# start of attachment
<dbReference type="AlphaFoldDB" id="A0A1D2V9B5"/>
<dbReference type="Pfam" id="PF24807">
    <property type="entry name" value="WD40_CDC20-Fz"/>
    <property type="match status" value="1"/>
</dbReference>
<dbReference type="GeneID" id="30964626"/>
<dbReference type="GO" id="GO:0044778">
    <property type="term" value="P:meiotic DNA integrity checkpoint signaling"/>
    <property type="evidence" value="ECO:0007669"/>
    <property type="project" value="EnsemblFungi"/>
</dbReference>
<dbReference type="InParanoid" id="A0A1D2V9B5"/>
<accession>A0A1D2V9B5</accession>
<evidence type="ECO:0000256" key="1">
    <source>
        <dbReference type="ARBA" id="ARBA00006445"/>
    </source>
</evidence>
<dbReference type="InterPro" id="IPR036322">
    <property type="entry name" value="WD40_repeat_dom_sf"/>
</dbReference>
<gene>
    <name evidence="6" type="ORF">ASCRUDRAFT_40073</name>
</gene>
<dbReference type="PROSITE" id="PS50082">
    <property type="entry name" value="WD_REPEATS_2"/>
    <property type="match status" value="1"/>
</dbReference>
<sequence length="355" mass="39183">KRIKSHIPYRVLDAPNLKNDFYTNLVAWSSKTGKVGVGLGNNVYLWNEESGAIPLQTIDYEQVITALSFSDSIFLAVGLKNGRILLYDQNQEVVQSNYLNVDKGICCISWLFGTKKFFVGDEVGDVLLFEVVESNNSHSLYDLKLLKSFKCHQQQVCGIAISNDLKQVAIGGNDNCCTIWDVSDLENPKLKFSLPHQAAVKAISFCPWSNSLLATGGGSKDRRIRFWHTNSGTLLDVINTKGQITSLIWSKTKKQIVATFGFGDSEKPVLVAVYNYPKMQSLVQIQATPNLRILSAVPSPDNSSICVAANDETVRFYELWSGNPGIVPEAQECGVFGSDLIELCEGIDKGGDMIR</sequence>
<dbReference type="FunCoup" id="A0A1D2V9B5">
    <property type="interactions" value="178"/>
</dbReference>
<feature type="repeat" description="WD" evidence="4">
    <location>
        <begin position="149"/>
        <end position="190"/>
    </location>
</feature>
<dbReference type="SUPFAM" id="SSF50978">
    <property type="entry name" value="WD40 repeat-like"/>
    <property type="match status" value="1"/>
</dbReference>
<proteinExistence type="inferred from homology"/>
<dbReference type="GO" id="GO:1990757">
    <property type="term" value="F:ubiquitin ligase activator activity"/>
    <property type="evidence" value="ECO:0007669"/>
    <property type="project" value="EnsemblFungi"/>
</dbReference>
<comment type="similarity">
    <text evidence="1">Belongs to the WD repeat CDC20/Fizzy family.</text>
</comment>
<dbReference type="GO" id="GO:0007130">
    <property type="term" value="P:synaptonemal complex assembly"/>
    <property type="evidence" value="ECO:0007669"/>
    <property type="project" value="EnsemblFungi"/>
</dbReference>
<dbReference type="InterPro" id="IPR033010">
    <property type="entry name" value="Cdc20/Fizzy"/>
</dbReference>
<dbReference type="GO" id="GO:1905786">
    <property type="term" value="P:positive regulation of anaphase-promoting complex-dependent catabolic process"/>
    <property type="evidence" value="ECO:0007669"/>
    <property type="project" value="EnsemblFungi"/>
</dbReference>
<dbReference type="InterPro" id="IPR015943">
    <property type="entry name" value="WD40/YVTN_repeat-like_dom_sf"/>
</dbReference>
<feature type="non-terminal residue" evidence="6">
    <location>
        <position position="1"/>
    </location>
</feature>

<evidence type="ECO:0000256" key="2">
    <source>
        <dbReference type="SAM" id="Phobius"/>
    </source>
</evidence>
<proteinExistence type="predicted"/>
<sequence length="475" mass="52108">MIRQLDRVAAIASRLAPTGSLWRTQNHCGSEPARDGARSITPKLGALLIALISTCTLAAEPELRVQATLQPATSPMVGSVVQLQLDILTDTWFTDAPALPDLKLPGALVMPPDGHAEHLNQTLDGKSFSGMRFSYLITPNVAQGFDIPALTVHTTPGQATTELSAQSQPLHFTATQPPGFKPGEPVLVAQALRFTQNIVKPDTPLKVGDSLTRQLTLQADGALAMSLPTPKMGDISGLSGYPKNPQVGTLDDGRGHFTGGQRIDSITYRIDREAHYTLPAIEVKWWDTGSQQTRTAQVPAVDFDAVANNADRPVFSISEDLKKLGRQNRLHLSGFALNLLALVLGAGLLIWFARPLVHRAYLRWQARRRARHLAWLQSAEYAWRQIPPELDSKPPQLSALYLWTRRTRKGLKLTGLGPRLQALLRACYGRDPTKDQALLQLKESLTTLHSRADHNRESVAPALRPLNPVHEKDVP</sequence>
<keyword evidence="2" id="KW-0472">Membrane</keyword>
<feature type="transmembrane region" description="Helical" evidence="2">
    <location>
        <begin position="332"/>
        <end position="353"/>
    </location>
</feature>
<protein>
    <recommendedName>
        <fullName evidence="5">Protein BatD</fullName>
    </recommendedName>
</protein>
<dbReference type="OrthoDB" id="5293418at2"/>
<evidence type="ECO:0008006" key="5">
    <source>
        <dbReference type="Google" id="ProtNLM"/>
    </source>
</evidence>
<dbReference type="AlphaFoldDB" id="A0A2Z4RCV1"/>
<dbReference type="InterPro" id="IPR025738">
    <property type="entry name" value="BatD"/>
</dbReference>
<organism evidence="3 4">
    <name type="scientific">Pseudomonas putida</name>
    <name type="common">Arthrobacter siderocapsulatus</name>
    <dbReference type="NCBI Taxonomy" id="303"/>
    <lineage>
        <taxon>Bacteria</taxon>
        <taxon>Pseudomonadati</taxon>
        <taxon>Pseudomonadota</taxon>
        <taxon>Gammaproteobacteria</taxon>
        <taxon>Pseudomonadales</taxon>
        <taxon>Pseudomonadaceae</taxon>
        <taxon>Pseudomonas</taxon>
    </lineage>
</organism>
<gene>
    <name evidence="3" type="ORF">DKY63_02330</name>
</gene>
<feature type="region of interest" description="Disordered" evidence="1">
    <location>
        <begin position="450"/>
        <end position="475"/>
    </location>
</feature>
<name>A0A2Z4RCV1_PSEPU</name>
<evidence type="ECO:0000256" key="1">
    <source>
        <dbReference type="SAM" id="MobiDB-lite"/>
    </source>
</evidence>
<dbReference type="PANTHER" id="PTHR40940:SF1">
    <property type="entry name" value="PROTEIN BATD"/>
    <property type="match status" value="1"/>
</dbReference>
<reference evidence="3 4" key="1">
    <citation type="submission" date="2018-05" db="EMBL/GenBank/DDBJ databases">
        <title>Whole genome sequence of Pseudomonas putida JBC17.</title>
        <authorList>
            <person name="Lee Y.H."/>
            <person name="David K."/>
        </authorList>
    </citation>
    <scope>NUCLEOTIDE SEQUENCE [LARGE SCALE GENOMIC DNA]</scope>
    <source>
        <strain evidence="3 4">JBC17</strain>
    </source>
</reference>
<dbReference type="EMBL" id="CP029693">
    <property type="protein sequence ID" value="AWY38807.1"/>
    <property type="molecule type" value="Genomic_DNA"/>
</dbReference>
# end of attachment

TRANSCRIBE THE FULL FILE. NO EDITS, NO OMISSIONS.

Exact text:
<dbReference type="AlphaFoldDB" id="A0A1D2V9B5"/>
<dbReference type="Pfam" id="PF24807">
    <property type="entry name" value="WD40_CDC20-Fz"/>
    <property type="match status" value="1"/>
</dbReference>
<dbReference type="GeneID" id="30964626"/>
<dbReference type="GO" id="GO:0044778">
    <property type="term" value="P:meiotic DNA integrity checkpoint signaling"/>
    <property type="evidence" value="ECO:0007669"/>
    <property type="project" value="EnsemblFungi"/>
</dbReference>
<dbReference type="InParanoid" id="A0A1D2V9B5"/>
<accession>A0A1D2V9B5</accession>
<evidence type="ECO:0000256" key="1">
    <source>
        <dbReference type="ARBA" id="ARBA00006445"/>
    </source>
</evidence>
<dbReference type="InterPro" id="IPR036322">
    <property type="entry name" value="WD40_repeat_dom_sf"/>
</dbReference>
<gene>
    <name evidence="6" type="ORF">ASCRUDRAFT_40073</name>
</gene>
<dbReference type="PROSITE" id="PS50082">
    <property type="entry name" value="WD_REPEATS_2"/>
    <property type="match status" value="1"/>
</dbReference>
<sequence length="355" mass="39183">KRIKSHIPYRVLDAPNLKNDFYTNLVAWSSKTGKVGVGLGNNVYLWNEESGAIPLQTIDYEQVITALSFSDSIFLAVGLKNGRILLYDQNQEVVQSNYLNVDKGICCISWLFGTKKFFVGDEVGDVLLFEVVESNNSHSLYDLKLLKSFKCHQQQVCGIAISNDLKQVAIGGNDNCCTIWDVSDLENPKLKFSLPHQAAVKAISFCPWSNSLLATGGGSKDRRIRFWHTNSGTLLDVINTKGQITSLIWSKTKKQIVATFGFGDSEKPVLVAVYNYPKMQSLVQIQATPNLRILSAVPSPDNSSICVAANDETVRFYELWSGNPGIVPEAQECGVFGSDLIELCEGIDKGGDMIR</sequence>
<dbReference type="FunCoup" id="A0A1D2V9B5">
    <property type="interactions" value="178"/>
</dbReference>
<feature type="repeat" description="WD" evidence="4">
    <location>
        <begin position="149"/>
        <end position="190"/>
    </location>
</feature>
<dbReference type="SUPFAM" id="SSF50978">
    <property type="entry name" value="WD40 repeat-like"/>
    <property type="match status" value="1"/>
</dbReference>
<proteinExistence type="inferred from homology"/>
<dbReference type="GO" id="GO:1990757">
    <property type="term" value="F:ubiquitin ligase activator activity"/>
    <property type="evidence" value="ECO:0007669"/>
    <property type="project" value="EnsemblFungi"/>
</dbReference>
<comment type="similarity">
    <text evidence="1">Belongs to the WD repeat CDC20/Fizzy family.</text>
</comment>
<dbReference type="GO" id="GO:0007130">
    <property type="term" value="P:synaptonemal complex assembly"/>
    <property type="evidence" value="ECO:0007669"/>
    <property type="project" value="EnsemblFungi"/>
</dbReference>
<dbReference type="InterPro" id="IPR033010">
    <property type="entry name" value="Cdc20/Fizzy"/>
</dbReference>
<dbReference type="GO" id="GO:1905786">
    <property type="term" value="P:positive regulation of anaphase-promoting complex-dependent catabolic process"/>
    <property type="evidence" value="ECO:0007669"/>
    <property type="project" value="EnsemblFungi"/>
</dbReference>
<dbReference type="InterPro" id="IPR015943">
    <property type="entry name" value="WD40/YVTN_repeat-like_dom_sf"/>
</dbReference>
<feature type="non-terminal residue" evidence="6">
    <location>
        <position position="1"/>
    </location>
</feature>

<evidence type="ECO:0000256" key="2">
    <source>
        <dbReference type="SAM" id="Phobius"/>
    </source>
</evidence>
<proteinExistence type="predicted"/>
<sequence length="475" mass="52108">MIRQLDRVAAIASRLAPTGSLWRTQNHCGSEPARDGARSITPKLGALLIALISTCTLAAEPELRVQATLQPATSPMVGSVVQLQLDILTDTWFTDAPALPDLKLPGALVMPPDGHAEHLNQTLDGKSFSGMRFSYLITPNVAQGFDIPALTVHTTPGQATTELSAQSQPLHFTATQPPGFKPGEPVLVAQALRFTQNIVKPDTPLKVGDSLTRQLTLQADGALAMSLPTPKMGDISGLSGYPKNPQVGTLDDGRGHFTGGQRIDSITYRIDREAHYTLPAIEVKWWDTGSQQTRTAQVPAVDFDAVANNADRPVFSISEDLKKLGRQNRLHLSGFALNLLALVLGAGLLIWFARPLVHRAYLRWQARRRARHLAWLQSAEYAWRQIPPELDSKPPQLSALYLWTRRTRKGLKLTGLGPRLQALLRACYGRDPTKDQALLQLKESLTTLHSRADHNRESVAPALRPLNPVHEKDVP</sequence>
<keyword evidence="2" id="KW-0472">Membrane</keyword>
<feature type="transmembrane region" description="Helical" evidence="2">
    <location>
        <begin position="332"/>
        <end position="353"/>
    </location>
</feature>
<protein>
    <recommendedName>
        <fullName evidence="5">Protein BatD</fullName>
    </recommendedName>
</protein>
<dbReference type="OrthoDB" id="5293418at2"/>
<evidence type="ECO:0008006" key="5">
    <source>
        <dbReference type="Google" id="ProtNLM"/>
    </source>
</evidence>
<dbReference type="AlphaFoldDB" id="A0A2Z4RCV1"/>
<dbReference type="InterPro" id="IPR025738">
    <property type="entry name" value="BatD"/>
</dbReference>
<organism evidence="3 4">
    <name type="scientific">Pseudomonas putida</name>
    <name type="common">Arthrobacter siderocapsulatus</name>
    <dbReference type="NCBI Taxonomy" id="303"/>
    <lineage>
        <taxon>Bacteria</taxon>
        <taxon>Pseudomonadati</taxon>
        <taxon>Pseudomonadota</taxon>
        <taxon>Gammaproteobacteria</taxon>
        <taxon>Pseudomonadales</taxon>
        <taxon>Pseudomonadaceae</taxon>
        <taxon>Pseudomonas</taxon>
    </lineage>
</organism>
<gene>
    <name evidence="3" type="ORF">DKY63_02330</name>
</gene>
<feature type="region of interest" description="Disordered" evidence="1">
    <location>
        <begin position="450"/>
        <end position="475"/>
    </location>
</feature>
<name>A0A2Z4RCV1_PSEPU</name>
<evidence type="ECO:0000256" key="1">
    <source>
        <dbReference type="SAM" id="MobiDB-lite"/>
    </source>
</evidence>
<dbReference type="PANTHER" id="PTHR40940:SF1">
    <property type="entry name" value="PROTEIN BATD"/>
    <property type="match status" value="1"/>
</dbReference>
<reference evidence="3 4" key="1">
    <citation type="submission" date="2018-05" db="EMBL/GenBank/DDBJ databases">
        <title>Whole genome sequence of Pseudomonas putida JBC17.</title>
        <authorList>
            <person name="Lee Y.H."/>
            <person name="David K."/>
        </authorList>
    </citation>
    <scope>NUCLEOTIDE SEQUENCE [LARGE SCALE GENOMIC DNA]</scope>
    <source>
        <strain evidence="3 4">JBC17</strain>
    </source>
</reference>
<dbReference type="EMBL" id="CP029693">
    <property type="protein sequence ID" value="AWY38807.1"/>
    <property type="molecule type" value="Genomic_DNA"/>
</dbReference>